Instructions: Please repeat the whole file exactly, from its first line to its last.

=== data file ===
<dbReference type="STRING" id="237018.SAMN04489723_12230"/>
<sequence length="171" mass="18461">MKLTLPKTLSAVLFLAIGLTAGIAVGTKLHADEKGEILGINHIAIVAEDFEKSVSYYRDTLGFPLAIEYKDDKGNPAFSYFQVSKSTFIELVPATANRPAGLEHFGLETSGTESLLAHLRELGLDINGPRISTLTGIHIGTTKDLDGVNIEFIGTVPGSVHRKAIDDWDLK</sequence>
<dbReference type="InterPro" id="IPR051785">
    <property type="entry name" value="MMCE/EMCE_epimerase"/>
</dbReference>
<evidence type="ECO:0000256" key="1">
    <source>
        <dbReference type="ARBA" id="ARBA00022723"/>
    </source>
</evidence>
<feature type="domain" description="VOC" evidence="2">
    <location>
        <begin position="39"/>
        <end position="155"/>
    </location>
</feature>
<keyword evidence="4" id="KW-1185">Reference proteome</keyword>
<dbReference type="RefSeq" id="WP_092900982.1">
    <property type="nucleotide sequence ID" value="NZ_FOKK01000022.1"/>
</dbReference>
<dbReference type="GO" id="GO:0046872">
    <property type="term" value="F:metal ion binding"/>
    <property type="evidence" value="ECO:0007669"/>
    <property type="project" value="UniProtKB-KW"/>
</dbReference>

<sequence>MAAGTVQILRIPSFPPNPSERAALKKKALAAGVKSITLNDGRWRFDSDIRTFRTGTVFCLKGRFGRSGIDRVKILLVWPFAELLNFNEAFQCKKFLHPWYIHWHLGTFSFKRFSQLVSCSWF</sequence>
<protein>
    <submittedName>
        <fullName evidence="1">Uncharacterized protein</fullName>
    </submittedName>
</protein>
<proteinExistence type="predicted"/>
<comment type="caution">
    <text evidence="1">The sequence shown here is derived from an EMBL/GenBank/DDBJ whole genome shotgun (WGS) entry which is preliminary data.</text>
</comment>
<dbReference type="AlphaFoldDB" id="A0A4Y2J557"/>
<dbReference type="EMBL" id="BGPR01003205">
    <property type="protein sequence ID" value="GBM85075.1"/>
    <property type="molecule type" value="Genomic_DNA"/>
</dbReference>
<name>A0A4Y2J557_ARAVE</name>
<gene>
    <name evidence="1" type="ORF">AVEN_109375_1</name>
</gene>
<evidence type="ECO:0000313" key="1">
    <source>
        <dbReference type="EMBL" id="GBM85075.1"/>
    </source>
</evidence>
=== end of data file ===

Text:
<dbReference type="STRING" id="237018.SAMN04489723_12230"/>
<sequence length="171" mass="18461">MKLTLPKTLSAVLFLAIGLTAGIAVGTKLHADEKGEILGINHIAIVAEDFEKSVSYYRDTLGFPLAIEYKDDKGNPAFSYFQVSKSTFIELVPATANRPAGLEHFGLETSGTESLLAHLRELGLDINGPRISTLTGIHIGTTKDLDGVNIEFIGTVPGSVHRKAIDDWDLK</sequence>
<dbReference type="InterPro" id="IPR051785">
    <property type="entry name" value="MMCE/EMCE_epimerase"/>
</dbReference>
<evidence type="ECO:0000256" key="1">
    <source>
        <dbReference type="ARBA" id="ARBA00022723"/>
    </source>
</evidence>
<feature type="domain" description="VOC" evidence="2">
    <location>
        <begin position="39"/>
        <end position="155"/>
    </location>
</feature>
<keyword evidence="4" id="KW-1185">Reference proteome</keyword>
<dbReference type="RefSeq" id="WP_092900982.1">
    <property type="nucleotide sequence ID" value="NZ_FOKK01000022.1"/>
</dbReference>
<dbReference type="GO" id="GO:0046872">
    <property type="term" value="F:metal ion binding"/>
    <property type="evidence" value="ECO:0007669"/>
    <property type="project" value="UniProtKB-KW"/>
</dbReference>

<sequence>MAAGTVQILRIPSFPPNPSERAALKKKALAAGVKSITLNDGRWRFDSDIRTFRTGTVFCLKGRFGRSGIDRVKILLVWPFAELLNFNEAFQCKKFLHPWYIHWHLGTFSFKRFSQLVSCSWF</sequence>
<protein>
    <submittedName>
        <fullName evidence="1">Uncharacterized protein</fullName>
    </submittedName>
</protein>
<proteinExistence type="predicted"/>
<comment type="caution">
    <text evidence="1">The sequence shown here is derived from an EMBL/GenBank/DDBJ whole genome shotgun (WGS) entry which is preliminary data.</text>
</comment>
<dbReference type="AlphaFoldDB" id="A0A4Y2J557"/>
<dbReference type="EMBL" id="BGPR01003205">
    <property type="protein sequence ID" value="GBM85075.1"/>
    <property type="molecule type" value="Genomic_DNA"/>
</dbReference>
<name>A0A4Y2J557_ARAVE</name>
<gene>
    <name evidence="1" type="ORF">AVEN_109375_1</name>
</gene>
<evidence type="ECO:0000313" key="1">
    <source>
        <dbReference type="EMBL" id="GBM85075.1"/>
    </source>
</evidence>